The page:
Changing the Day of Halloween: A Trick or a Treat? [POLL]

State Representative Tim Larson, D-11, wants to designate the last Saturday in October as Halloween in Connecticut.

Young'uns may lament having to go to school the day of and the day after Halloween and parents sometimes stress about getting children in costume and trick-or-treating on a school night.

But is that enough to alter tradition?

State Representative Tim Larson, D-11, of East Hartford, South Windsor, wants to designate the last Saturday in October as Halloween in Connecticut, similar to the governor’s annual proclamation of Thanksgiving on the fourth Thursday of November.

Larson said the change is good for children, families and the economy.

"Halloween is fun night for the whole family, but not so much when you have to race home from work, get the kids ready for trick or treating, welcome the neighborhood children and then try to get everyone to bed for an early school and work morning," Larson said in a Monday, Oct. 24, press release. "Halloween has also become one of the top holidays for retailers selling candy, decorations, costumes and general party supplies. Jobs are created by this holiday, so let’s make it a little more fun and safe for everyone and create some jobs too."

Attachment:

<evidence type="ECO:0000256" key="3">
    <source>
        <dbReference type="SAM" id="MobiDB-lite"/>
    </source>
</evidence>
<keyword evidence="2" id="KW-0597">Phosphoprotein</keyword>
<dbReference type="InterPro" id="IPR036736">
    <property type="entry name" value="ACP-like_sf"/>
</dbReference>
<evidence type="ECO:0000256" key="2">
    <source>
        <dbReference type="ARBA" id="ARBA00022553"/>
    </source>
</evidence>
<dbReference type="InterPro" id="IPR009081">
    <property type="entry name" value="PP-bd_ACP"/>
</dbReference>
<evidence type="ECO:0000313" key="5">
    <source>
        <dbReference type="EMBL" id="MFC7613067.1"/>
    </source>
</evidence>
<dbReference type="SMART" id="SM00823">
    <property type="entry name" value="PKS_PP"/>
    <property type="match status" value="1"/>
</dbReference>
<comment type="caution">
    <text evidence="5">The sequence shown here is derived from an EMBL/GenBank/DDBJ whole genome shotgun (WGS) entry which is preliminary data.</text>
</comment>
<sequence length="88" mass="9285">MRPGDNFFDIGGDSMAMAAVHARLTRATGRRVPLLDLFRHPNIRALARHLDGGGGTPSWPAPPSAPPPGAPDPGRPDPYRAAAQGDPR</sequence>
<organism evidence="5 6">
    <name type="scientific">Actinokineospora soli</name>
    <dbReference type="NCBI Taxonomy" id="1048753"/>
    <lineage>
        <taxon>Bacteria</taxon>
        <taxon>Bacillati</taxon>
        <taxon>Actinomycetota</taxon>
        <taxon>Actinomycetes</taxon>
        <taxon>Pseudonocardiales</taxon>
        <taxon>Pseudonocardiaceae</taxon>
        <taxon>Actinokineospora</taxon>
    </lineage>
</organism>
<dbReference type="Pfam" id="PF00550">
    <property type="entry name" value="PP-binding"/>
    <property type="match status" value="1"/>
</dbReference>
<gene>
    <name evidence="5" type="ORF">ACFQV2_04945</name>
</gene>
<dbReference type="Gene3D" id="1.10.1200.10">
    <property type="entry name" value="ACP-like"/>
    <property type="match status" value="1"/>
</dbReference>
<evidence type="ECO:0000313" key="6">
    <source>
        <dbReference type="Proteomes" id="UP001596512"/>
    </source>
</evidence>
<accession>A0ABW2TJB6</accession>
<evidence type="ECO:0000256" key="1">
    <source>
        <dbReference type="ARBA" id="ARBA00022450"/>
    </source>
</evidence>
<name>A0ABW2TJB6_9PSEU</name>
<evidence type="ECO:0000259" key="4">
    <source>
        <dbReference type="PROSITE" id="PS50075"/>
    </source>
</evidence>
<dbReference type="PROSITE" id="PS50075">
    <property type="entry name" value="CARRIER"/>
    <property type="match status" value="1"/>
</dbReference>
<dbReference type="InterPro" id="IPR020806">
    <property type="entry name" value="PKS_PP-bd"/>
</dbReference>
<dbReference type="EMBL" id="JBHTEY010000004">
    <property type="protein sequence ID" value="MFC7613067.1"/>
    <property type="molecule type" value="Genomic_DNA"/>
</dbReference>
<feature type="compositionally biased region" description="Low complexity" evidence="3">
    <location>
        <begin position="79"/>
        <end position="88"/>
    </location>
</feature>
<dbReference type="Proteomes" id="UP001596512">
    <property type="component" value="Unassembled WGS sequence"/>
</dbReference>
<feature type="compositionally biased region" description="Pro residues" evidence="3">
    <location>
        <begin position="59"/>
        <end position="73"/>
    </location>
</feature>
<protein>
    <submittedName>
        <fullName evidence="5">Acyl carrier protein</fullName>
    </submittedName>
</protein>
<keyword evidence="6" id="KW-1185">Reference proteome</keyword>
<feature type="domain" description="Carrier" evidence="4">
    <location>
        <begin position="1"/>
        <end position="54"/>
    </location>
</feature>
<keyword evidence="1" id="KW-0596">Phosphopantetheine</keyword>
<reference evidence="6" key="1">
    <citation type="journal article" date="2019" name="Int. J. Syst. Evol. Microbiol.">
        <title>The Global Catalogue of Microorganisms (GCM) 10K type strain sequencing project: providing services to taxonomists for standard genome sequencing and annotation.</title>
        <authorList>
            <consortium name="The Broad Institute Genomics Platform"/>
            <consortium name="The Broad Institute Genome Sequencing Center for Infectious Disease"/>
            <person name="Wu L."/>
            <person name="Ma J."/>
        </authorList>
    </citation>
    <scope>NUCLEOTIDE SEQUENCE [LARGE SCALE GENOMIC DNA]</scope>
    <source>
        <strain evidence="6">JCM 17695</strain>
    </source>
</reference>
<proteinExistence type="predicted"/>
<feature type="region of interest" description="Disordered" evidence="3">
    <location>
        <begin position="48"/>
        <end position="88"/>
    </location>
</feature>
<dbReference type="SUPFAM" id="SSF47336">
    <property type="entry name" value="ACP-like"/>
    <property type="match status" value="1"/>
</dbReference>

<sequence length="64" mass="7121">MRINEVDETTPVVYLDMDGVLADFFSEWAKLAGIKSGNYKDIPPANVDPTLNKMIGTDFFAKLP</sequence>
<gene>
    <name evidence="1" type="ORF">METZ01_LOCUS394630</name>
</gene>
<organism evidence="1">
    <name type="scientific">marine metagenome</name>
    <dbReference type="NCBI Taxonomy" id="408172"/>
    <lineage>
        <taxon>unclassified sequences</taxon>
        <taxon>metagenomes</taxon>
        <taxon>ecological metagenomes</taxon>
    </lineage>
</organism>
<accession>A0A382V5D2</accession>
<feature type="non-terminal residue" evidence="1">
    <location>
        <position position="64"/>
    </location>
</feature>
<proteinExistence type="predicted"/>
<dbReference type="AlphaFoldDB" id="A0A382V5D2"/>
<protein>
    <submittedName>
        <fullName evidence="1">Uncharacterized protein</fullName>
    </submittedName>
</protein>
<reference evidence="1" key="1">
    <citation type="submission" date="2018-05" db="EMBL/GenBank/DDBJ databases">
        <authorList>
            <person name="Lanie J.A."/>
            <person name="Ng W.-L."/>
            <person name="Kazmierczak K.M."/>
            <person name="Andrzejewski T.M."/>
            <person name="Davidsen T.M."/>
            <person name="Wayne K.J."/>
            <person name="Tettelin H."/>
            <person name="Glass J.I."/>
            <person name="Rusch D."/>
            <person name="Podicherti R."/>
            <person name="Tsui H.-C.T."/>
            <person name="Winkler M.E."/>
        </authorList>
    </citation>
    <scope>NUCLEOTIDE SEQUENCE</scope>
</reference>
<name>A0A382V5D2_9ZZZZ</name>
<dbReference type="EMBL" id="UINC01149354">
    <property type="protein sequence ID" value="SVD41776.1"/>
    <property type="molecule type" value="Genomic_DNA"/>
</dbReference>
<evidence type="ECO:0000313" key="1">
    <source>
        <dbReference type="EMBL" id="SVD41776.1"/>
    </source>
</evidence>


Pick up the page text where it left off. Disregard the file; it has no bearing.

Larson said he has talked with parents of young children that say weeknight trick or treating, such as Monday this year, presents a variety of problems for candy-stuffed children who have to get up early for school and limits the ability of everyone to enjoy celebrating.

Saturday makes it easier for kid-friendly daytime events and taking younger children trick-or-treating before it gets dark, he said.

With Halloween only a week away, Larson said he does not expect his Saturday proposal to come up during the upcoming special session of the legislature.

According to Gov. Dannel Malloy's press secretary Juliet Manalan, Halloween will stay on October 31.

Larson is hopeful the 2012 General Assembly will consider the idea.

"This would be good for the economy and make Halloween a more family-friendly event every year," he said. "Everyone looks forward to Halloween a little more when it falls on the weekend."

dpmason October 25, 2011 at 01:43 PM
Don't our legislators have more imprtat things to be spending their efforts on? Moving Halloween to a Saturday will not help those who work on Saturday, apparently not Mr. Larson, and - let me think - aren't there some for whom Saturday is a religious observance? Perhaps they prefer Halloween to fall on some other day, except for once every 8-10 years or so...
Kirsten M. Walker October 26, 2011 at 11:10 AM
I don't know...would you move Thanksgiving to a Saturday? Why not put all the holidays back where they belong? President's birthdays on their actual day, July 4 fireworks on July 4, etc. and so on. And maybe drop a few federal holidays keeping just those that affect our country as a whole. Memorial Day, July 4th, 9/11? Even religious holidays could be treated like personal days. People choose to celebrate or participate in what is important to them. Soon the kids will never get in their 180 school days and no work will ever get done on a Monday. Maybe it's time to simplify.


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